Waste plan in place

UNITED: From left, Whyalla City Council CEO Chris Cowley, Upper Spencer Gulf Common Purpose Group Chair Anita Crisp, Port Pirie Mayor Leon Stephens, Port Augusta CEO John Banks and Port Pirie Regional Council Director Grant McKenzie.
UNITED: From left, Whyalla City Council CEO Chris Cowley, Upper Spencer Gulf Common Purpose Group Chair Anita Crisp, Port Pirie Mayor Leon Stephens, Port Augusta CEO John Banks and Port Pirie Regional Council Director Grant McKenzie.

The Spencer Gulf Cities today launched a comprehensive plan to help reduce waste to landfill and investigate opportunities to attract new recycling and re-manufacturing enterprises to the region.

The launch coincided with visit to the Upper Spencer Gulf by the State Parliament's Environment, Resources and Development Committee as part of their Inquiry into Recycling.

Chair of Spencer Gulf Cities Association, Port Pirie Mayor Leon Stephens explained the Upper Spencer Gulf Waste and Resource Recovery Strategy sets out a framework for managing waste and resources over the next 5 years.

"Our three Upper Spencer Gulf Councils currently collect a combined 20,000 tonnes of waste per year from the community and on average, only recycle 41% of this."

"We can't keep throwing things in the bin and giving it no more thought. We need to be a lot more environmentally responsible, but we can also use our waste streams as economic opportunities."

"This strategy sets out a number of opportunities for us to do better as Councils and communities, but also how we can encourage more recycling businesses to set up in the Upper Spencer Gulf."

Mayor Stephens explained that the existing transport infrastructure across the region, including road, rail, sea and airport facilities to cater for the commercial and industrial operations in the region, also reinforces the Upper Spencer Gulf as an ideal location for additional resource recovery, re-processing and manufacturing operations and growth in a 'Circular Economy'.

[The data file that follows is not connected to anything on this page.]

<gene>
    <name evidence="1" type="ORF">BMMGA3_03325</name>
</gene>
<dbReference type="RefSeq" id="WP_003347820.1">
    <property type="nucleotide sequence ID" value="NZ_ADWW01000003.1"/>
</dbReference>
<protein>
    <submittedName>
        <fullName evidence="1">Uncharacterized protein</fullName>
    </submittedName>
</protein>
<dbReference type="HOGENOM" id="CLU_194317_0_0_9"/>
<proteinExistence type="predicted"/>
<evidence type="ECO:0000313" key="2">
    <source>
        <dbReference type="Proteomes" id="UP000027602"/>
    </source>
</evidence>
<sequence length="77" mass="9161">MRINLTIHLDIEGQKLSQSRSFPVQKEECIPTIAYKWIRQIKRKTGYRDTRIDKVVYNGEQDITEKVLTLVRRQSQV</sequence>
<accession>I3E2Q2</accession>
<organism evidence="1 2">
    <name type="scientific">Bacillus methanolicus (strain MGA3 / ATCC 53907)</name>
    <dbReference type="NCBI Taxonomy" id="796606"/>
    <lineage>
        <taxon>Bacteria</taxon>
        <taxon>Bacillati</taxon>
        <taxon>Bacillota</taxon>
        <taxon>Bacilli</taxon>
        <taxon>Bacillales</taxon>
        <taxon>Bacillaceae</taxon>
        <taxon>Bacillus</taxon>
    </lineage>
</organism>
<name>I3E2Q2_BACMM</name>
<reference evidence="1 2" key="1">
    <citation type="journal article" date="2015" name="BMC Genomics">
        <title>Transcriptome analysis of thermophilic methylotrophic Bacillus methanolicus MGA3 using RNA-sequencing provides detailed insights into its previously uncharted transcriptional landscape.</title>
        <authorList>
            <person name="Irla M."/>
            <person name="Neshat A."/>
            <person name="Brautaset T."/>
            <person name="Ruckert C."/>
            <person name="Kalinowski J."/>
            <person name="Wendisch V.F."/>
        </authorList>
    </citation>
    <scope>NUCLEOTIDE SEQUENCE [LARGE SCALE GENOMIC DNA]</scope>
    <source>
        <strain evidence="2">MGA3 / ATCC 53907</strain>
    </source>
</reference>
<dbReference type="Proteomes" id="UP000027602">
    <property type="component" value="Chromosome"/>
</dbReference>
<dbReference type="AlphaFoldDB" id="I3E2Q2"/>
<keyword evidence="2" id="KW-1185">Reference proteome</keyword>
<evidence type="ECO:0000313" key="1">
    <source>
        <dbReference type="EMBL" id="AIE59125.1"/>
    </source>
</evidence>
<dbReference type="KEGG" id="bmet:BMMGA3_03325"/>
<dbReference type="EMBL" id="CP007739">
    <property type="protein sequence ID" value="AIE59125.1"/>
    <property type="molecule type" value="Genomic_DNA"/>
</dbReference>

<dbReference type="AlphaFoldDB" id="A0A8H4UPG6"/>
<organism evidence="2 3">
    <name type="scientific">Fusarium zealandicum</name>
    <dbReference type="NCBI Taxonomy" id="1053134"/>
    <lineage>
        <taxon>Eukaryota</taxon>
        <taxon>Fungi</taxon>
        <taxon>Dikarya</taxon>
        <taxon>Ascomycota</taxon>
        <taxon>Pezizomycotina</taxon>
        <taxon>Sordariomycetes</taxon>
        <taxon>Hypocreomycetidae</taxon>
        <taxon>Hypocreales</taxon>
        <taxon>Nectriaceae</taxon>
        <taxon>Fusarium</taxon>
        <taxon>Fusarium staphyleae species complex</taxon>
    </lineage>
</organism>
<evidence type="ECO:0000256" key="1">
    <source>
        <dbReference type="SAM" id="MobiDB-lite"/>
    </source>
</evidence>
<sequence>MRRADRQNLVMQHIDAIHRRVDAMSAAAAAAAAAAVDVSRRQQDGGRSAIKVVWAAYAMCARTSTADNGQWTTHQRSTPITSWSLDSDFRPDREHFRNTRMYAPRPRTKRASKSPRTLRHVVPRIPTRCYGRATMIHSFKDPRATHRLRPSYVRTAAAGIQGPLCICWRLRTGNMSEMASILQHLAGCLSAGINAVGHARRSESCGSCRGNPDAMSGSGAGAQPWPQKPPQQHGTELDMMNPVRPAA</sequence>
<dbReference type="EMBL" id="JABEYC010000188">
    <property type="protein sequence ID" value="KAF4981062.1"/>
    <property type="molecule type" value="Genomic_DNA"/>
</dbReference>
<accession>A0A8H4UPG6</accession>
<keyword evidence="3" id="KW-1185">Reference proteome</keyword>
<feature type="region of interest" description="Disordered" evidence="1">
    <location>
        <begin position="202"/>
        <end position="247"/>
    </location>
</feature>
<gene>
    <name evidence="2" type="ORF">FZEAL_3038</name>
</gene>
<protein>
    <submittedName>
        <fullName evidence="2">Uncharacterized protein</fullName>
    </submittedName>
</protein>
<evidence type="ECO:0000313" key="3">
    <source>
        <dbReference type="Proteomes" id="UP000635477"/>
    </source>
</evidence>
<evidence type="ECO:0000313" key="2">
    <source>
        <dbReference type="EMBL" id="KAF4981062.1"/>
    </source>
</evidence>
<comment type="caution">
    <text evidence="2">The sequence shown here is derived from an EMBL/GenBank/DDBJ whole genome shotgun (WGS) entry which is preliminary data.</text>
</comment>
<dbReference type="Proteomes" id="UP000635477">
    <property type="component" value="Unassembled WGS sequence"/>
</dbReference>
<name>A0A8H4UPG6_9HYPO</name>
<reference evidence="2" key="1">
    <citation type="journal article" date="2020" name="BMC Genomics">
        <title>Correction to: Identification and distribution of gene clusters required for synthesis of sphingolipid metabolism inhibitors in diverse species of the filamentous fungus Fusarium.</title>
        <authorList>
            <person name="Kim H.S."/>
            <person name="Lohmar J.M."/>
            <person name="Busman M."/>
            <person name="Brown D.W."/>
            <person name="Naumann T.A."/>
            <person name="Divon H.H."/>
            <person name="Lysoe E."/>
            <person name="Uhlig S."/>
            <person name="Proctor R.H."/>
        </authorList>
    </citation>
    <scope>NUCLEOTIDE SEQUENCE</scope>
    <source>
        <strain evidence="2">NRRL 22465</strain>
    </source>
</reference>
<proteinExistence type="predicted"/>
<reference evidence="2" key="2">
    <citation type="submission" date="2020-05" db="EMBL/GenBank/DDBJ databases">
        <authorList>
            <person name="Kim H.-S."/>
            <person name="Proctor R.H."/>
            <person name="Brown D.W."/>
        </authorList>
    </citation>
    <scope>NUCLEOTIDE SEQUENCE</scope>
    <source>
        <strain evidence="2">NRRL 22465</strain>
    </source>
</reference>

"We have a huge opportunity to use these existing strengths to attract new investment and infrastructure to the Upper Spencer Gulf, which will also help diversify our local economy."

"This potential has been more sharply brought into focus following restrictions by China and other countries on export markets for recyclables and the growing economic and ethical momentum for processing our own waste and recycling streams locally."

To help realise this potential, Mayor Stephens is calling on the South Australian Government to release funding collected from Councils through the solid waste levy money to help drive new economic investment and recycling initiatives in the Upper Spencer Gulf.

"Councils have to pay the Government a levy on every tonne of waste sent to landfill. For regional areas this has more than doubled in the past five years from $26 per tonne to $70 per tonne."

"The South Australian Government is now sitting on $120 million in this fund. We want to see some of this returned to the Upper Spencer Gulf to help us to really kickstart a 'circular' economy in the region."